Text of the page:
Eric Patrick Clapton (IPA: [ˈɛɹɪk ˈpætɹɪk ˈklæptən]; Ripley, 30 marzo 1945) è un cantautore, chitarrista e compositore britannico.
Soprannominato «Slowhand» («Mano lenta») e «God» («Dio»), definito da Chuck Berry «The Man of the Blues» («l’uomo del blues»), Clapton è annoverato fra i chitarristi
blues e rock più famosi e influenti.
Nell’arco della sua lunga carriera, ha collaborato con altri artisti acclamati e ha militato in numerosi gruppi (The Yardbirds, John Mayall & the Bluesbreakers, Cream,
Blind Faith, Delaney & Bonnie, Derek and the Dominos) prima di affermarsi come solista, sperimentando nel corso degli anni svariati stili musicali, dal blues di matrice
tradizionale al rock psichedelico, dal reggae al pop rock.
Eric Patrick Clapton, CBE (born 30 March 1945), is an English rock and blues guitarist, singer and songwriter. He is the only three-time inductee to the Rock and Roll
Hall of Fame: once as a solo artist and separately as a member of the Yardbirds and Cream. Clapton has been referred to as one of the most important and influential
guitarists of all time. Clapton ranked second in Rolling Stone magazine’s list of the “100 Greatest Guitarists of All Time” and fourth in Gibson’s “Top 50
Guitarists of All Time”. He was also named number five in Time magazine’s list of “The 10 Best Electric Guitar Players” in 2009 
In the mid-1960s, Clapton left the Yardbirds to play blues with John Mayall & the Bluesbreakers. Immediately after leaving Mayall, Clapton formed the power trio Cream
with drummer Ginger Baker and bassist Jack Bruce, in which Clapton played sustained blues improvisations and “arty, blues-based psychedelic pop”. Furthermore, he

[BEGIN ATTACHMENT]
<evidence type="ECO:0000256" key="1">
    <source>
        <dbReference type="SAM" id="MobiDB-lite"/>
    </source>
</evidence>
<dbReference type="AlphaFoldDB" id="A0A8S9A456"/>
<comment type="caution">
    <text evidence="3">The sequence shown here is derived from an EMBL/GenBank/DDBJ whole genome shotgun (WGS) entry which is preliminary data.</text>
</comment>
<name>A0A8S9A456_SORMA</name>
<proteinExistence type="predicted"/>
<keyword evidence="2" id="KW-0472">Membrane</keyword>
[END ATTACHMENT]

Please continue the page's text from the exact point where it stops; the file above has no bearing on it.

formed blues rock band Blind Faith with Baker, Steve Winwood, and Ric Grech. For most of the 1970s, Clapton’s output bore the influence of the mellow style of JJ Cale
and the reggae of Bob Marley. His version of Marley’s “I Shot the Sheriff” helped reggae reach a mass market. Two of his most popular recordings were “Layla”,
recorded with Derek and the Dominos; and Robert Johnson’s “Crossroads”, recorded with Cream. Following the death of his son Conor in 1991, Clapton’s grief was expressed
in the song “Tears in Heaven”, which featured in his Unplugged album.
Clapton has been the recipient of 18 Grammy Awards, and the Brit Award for Outstanding Contribution to Music. In 2004, he was awarded a CBE at Buckingham Palace for
services to music. In 1998, Clapton, a recovering alcoholic and drug addict, founded the Crossroads Centre on Antigua, a medical facility for recovering